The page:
America is purchasing 32 tons of heavy water from Iran, a critical component in a nuclear weapons program, indicating that a weapons program was implicit in the agreement signed in June. Ironically, the purchase is part of the agreement signed last June between Iran and P5+1 powers, brokered by US President Barack Obama, that was touted as an effective diplomatic path to prevent an Iranian nuclear weapons program.
The State and Energy departments said the sales agreement was signed last Friday in Vienna by officials from the six countries that negotiated the nuclear deal. The heavy water will initially be stored at the Oak Ridge National Laboratory in Tennessee before being resold. Some of the heavy water could also be sold to private companies that use it for commercial applications, such as the production of semiconductors and fiber optic equipment.
Heavy water is a byproduct of nuclear reactors that create fuel for nuclear weapons and is used to produce weapons grade plutonium. The importance of heavy water to a nuclear weapons program is that it provides one more route to produce plutonium for use in weapons, entirely bypassing uranium enrichment and the related technological infrastructure. In addition, heavy-water-moderated reactors can be used to make tritium, essential to the construction of boosted-fission nuclear weapons.
Under the nuclear deal, Iran is allowed to use heavy water in the Arak nuclear reactor, but must sell any excess supply of both heavy water and enriched uranium on the international market. The nuclear accord limits Iran to 130 tons of heavy water during the initial years of the deal, and under 90 tons after that.
In a statement, the US Energy Department said, “The United States will not be Iran’s customer forever. It is exclusively Iran’s responsibility to find a way to meet its commitments.” Iran will be responsible to find a way to sell, dilute or dispose of the heavy water in order to meet its commitments. It was not stated whether adherence to this obligation is monitored under the accords.
In what the Wall Street Journal called, “a new gambit in a growing White House effort to encourage Tehran to stick to the nuclear agreement reached last year”, Washington is easing Iran’s economic hardship caused by years of sanctions. Some new sanctions have been put in place as a result of Iranian violations of international agreements limiting their ballistic missile program, support for violent organizations and human rights abuses.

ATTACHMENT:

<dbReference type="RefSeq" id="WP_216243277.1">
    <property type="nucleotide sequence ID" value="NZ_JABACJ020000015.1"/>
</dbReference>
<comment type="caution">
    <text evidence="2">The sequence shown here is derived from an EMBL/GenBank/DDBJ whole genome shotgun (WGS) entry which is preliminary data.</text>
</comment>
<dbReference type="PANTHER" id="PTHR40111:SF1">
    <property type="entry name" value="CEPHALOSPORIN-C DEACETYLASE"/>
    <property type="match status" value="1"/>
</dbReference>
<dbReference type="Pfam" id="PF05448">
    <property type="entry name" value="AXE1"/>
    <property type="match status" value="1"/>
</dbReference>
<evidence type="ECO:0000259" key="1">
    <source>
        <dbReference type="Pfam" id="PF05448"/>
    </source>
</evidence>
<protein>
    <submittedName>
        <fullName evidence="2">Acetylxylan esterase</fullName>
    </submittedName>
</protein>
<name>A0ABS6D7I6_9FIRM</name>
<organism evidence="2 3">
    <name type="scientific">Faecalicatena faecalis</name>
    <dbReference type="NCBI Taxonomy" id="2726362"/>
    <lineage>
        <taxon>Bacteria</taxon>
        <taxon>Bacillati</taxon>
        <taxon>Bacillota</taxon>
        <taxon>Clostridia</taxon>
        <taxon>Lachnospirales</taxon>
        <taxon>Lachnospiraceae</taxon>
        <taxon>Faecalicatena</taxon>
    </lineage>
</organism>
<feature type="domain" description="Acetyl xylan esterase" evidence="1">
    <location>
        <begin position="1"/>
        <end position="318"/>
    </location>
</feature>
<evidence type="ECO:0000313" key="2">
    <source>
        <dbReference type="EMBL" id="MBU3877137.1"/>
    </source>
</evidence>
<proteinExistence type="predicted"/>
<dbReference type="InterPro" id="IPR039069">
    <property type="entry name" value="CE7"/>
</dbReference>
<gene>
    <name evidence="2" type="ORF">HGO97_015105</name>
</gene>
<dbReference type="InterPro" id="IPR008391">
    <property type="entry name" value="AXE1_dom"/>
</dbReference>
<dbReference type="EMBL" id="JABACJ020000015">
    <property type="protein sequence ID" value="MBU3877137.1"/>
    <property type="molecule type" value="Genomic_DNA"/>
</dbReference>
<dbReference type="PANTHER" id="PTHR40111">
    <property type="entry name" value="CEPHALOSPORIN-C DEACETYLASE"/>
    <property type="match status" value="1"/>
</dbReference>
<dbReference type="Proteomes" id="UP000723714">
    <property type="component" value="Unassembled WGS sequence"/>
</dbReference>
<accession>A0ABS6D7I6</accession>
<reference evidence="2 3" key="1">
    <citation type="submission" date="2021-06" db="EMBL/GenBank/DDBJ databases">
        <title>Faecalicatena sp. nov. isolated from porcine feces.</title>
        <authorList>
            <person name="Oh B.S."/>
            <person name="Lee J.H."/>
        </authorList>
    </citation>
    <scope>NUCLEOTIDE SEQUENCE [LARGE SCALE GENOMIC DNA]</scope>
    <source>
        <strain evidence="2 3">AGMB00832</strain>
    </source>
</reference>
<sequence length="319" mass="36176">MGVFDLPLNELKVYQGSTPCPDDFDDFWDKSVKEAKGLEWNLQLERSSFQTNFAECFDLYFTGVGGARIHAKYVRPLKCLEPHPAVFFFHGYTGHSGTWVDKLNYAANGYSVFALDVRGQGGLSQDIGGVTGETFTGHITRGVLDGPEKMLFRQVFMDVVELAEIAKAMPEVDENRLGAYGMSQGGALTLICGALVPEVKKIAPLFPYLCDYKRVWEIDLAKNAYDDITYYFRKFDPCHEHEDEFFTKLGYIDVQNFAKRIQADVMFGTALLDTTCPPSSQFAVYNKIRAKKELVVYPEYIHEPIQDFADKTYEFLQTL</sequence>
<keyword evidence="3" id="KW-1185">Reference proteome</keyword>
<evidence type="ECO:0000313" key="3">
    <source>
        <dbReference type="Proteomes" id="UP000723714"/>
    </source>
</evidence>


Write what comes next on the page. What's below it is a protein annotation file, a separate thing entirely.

The sale of heavy water has been criticized by those who opposed the deal with Iran, saying it essentially funds their nuclear program, keeping it alive. Iran is prevented by the signed agreement from accessing the US financial system or direct access to US dollars, however it is assumed that the heavy water deal was structured in a way to bypass that restriction. Secretary of State John Kerry met with Foreign Minister Mohammad Javad Zarif to address Iranian concerns that it is not getting the sanctions relief it deserves under the nuclear accord.
Paul Ryan, the speaker of the House of Representatives, said it was “another unprecedented concession to the world’s leading state-sponsor of terrorism”.
“For Tehran, the nuclear agreement is the gift that keeps on giving. This purchase—part of what appears to be the administration’s full-court press to sweeten the deal—will directly subsidize Iran’s nuclear program.”
The chairman of the House Foreign Relations Committee, Rep. Ed Royce, wrote a letter to U.S. Energy Secretary Ernest Moniz, questioning the implications of the heavy water purchase.
“What assurances can you provide that U.S. taxpayer funds that Iran receives through this purchase will not be used to fund Iran’s nuclear program…or Tehran’s destabilizing activities in Iraq, Syria, Lebanon and elsewhere?” Mr. Royce wrote.
David Albright, head of the Institute for Science and International Security, a Washington think tank, said to the Wall Street Journal, “We shouldn’t be paying them for something they shouldn’t be producing in the first place.”